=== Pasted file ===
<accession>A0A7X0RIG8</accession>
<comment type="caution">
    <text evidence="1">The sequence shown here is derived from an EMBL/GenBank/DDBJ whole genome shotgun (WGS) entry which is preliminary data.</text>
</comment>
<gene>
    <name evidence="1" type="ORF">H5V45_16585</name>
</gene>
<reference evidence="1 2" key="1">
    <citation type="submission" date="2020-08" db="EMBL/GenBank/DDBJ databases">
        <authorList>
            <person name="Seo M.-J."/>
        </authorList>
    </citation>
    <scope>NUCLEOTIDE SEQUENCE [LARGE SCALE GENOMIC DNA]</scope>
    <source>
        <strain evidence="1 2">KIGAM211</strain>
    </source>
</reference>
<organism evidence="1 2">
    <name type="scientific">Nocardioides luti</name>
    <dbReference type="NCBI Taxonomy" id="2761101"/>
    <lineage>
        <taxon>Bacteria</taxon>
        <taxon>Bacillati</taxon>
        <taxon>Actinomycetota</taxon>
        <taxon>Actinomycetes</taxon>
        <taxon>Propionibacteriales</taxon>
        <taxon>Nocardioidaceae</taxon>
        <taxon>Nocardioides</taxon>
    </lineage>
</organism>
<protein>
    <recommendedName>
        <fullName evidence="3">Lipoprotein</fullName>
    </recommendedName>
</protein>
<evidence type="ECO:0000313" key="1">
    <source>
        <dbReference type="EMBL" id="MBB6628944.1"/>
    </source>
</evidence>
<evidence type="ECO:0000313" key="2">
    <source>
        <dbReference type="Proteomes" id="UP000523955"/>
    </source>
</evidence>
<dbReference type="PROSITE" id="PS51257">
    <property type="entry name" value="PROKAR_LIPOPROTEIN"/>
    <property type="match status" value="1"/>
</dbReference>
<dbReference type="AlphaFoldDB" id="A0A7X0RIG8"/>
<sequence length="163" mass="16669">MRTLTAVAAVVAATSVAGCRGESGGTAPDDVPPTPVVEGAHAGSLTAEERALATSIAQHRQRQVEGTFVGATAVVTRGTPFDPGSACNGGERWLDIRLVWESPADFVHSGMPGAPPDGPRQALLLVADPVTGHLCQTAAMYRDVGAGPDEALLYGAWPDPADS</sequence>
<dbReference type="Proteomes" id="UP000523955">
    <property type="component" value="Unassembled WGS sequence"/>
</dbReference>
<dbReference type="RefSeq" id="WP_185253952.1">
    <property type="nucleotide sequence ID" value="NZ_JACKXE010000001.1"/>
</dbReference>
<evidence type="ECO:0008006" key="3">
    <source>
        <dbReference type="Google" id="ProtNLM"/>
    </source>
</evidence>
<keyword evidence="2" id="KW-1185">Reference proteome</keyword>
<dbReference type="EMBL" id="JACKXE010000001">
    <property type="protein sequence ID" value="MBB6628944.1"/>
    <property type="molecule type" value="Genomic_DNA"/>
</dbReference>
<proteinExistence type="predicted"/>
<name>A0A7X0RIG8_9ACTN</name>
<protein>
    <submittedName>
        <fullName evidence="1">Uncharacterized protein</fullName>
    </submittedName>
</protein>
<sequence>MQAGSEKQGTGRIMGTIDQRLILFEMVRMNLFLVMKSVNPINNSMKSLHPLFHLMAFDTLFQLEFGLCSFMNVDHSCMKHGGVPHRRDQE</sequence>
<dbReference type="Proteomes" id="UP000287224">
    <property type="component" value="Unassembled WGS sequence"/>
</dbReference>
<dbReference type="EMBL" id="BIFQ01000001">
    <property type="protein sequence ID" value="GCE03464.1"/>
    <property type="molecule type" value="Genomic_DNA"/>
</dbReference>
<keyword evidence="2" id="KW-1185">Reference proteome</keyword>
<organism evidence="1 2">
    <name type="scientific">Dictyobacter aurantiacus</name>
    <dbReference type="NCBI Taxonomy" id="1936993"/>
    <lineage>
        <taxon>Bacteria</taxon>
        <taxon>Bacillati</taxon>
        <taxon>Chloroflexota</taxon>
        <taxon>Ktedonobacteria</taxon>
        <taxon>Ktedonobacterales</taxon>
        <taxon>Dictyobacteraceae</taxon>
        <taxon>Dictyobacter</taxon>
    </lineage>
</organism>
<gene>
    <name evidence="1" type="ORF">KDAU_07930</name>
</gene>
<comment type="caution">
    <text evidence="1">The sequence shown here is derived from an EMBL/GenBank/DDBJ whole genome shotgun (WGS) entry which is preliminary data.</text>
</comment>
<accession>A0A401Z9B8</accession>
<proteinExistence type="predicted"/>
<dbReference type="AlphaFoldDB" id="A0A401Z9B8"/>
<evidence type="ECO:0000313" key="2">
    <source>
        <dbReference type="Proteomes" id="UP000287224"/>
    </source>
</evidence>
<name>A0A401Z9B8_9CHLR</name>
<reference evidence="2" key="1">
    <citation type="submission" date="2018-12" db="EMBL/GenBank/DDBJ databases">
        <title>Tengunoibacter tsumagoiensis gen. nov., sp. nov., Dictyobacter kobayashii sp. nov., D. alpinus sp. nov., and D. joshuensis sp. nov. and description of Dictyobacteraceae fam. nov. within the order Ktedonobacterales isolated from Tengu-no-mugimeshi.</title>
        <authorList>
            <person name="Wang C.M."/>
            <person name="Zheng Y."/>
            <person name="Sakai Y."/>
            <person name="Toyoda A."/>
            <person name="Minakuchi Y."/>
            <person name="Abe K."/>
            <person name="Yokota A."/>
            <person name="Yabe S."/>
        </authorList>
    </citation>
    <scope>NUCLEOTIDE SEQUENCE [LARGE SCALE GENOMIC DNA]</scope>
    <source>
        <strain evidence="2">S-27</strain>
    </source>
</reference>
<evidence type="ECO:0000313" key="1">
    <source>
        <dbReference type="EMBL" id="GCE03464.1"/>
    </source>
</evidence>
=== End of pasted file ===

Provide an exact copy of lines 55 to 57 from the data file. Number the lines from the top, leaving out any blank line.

</dbReference>
<dbReference type="RefSeq" id="WP_185253952.1">
    <property type="nucleotide sequence ID" value="NZ_JACKXE010000001.1"/>